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To Know Christ and to Make Him Known

Weekly Music Notes

Oct. 28, 2018: Léon Boëllmann

Today’s Music: The prelude comprises two short pieces by Léon Boëllmann, a French composer and organist of Alsatian origin – hence the German-looking surname. Boëllmann studied at the Ecole Niedermayer, a school for church musicians in Paris, which also produced Gabriel Fauré. (The leader of this school, Niedermayer, composed an opera about Alessandro Stradella, whom sharp-eyed devotees of the music note may recall was the rake and composer of the aria Ross performed a couple of weeks ago.) Boëllmann died at only age 35 in 1897, most likely of tuberculosis (which also claimed Chopin among others).  The first piece is Chant du matin (Song of the morning) followed by Entrée solenelle (Solemn procession). David Boelzner

Oct. 21, 2018: The Sanctus (“Holy, holy, holy”) setting by Franz Schubert

Today’s Music: The Sanctus (“Holy, holy, holy”) setting we have been using is adapted from Franz Schubert (1797-1828), who is renowned as a composer of lieder, art songs that convey subtle and profound moods through merely a vocal line and piano accompaniment. In view of his particular gift, it has bothered me that the Sanctus setting, from his Deutsche Messe (German Mass), does not suit the text: it doesn’t match rhythmically (which could result from translation from German) but it also seems in the wrong mood for the forceful words, e.g. “Lord God of hosts, heaven and earth are full of your glory.” Mystery solved: the Messe is not a setting of the usual Latin text but instead of German poems; the text for the music we’re using deals more with the eternal existence of God than his power. David Boelzner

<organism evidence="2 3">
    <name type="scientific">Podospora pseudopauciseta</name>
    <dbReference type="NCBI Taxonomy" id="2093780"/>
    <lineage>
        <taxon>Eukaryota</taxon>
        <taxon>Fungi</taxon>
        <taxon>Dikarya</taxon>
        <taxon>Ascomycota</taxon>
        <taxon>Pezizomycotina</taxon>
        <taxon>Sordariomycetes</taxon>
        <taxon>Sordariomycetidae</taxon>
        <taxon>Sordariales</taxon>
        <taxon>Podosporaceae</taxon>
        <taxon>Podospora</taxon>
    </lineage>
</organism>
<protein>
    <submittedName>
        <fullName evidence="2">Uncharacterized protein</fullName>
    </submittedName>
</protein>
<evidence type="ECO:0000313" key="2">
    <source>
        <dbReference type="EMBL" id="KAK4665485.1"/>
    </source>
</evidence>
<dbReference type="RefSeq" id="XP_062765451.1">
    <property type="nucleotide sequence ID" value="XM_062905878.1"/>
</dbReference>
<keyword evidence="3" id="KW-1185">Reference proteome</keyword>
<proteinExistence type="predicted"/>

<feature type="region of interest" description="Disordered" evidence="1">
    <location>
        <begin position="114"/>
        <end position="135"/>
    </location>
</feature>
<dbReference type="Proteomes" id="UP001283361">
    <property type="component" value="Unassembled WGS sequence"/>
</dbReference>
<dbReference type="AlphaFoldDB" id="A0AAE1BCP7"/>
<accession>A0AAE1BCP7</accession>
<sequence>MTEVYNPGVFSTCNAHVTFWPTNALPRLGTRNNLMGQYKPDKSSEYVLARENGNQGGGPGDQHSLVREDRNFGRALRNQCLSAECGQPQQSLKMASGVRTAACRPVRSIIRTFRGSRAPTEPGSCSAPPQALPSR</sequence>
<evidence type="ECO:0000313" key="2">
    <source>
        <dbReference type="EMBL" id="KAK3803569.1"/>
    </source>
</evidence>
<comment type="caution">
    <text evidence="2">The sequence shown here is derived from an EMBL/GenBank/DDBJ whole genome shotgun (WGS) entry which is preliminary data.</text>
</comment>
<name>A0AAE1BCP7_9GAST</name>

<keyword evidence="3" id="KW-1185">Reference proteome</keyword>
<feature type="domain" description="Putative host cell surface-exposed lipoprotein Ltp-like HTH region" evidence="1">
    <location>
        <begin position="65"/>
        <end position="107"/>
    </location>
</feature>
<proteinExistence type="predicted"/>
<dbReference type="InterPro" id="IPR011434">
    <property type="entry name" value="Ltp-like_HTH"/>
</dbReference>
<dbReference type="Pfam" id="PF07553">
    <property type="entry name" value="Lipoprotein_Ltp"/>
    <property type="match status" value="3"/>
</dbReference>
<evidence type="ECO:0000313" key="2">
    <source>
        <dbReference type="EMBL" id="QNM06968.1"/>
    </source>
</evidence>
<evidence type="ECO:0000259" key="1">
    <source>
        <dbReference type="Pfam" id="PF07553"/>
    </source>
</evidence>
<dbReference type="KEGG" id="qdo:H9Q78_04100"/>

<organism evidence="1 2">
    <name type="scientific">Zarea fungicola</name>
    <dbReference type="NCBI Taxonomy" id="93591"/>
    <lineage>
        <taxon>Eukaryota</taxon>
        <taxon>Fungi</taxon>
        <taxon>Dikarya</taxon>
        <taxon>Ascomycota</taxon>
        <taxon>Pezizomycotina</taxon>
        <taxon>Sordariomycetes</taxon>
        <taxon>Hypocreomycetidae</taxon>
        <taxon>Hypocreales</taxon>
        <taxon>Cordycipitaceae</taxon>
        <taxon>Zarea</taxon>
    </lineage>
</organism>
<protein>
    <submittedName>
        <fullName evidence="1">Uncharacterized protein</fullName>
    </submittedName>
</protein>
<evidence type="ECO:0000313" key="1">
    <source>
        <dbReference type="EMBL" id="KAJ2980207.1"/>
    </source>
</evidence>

Oct. 14, 2018: “Le Cygne” (the Swan) by Charles Camille Saint-Saëns (1835-1921)

Today’s Music: For the prelude this morning we have Warren Chapman and Ann playing a transcription for saxophone and piano of “Le Cygne” (the Swan) by Charles Camille Saint-Saëns (1835-1921). The piece is very well known, originally scored for cello and two pianos, part of the suite The Carnival of the Animals. This was the only movement from that wonderful work that the composer would allow to be performed in public during his lifetime; he felt the other movements were too frivolous and would harm his reputation as a serious composer. The calm gliding of the swan is evoked by the perpetual rolling arpeggios in the piano part and the flowing lyrical melody played by the sax.  David Boelzner

Oct. 7, 2018: “And now the bread is broken” by Cliff Brock

Today’s Music: This morning, in addition to the usual offertory, the choir will sing a communion anthem, “And now the bread is broken.” It is a relatively new piece, a premiere by our choir, written by composer Cliff Brock (b. 1982), whose “day job” is horticulturist at the Georgia State Botanical Garden. He is also organist at an Episcopal church in Lawrenceville, GA. We’ve done another of his anthems previously. Brock has a knack for writing an engaging melody, and this piece is no exception. The simple melody has a haunting modal quality. David Boelzner

Sept. 30, 2016: Alessandro Stradella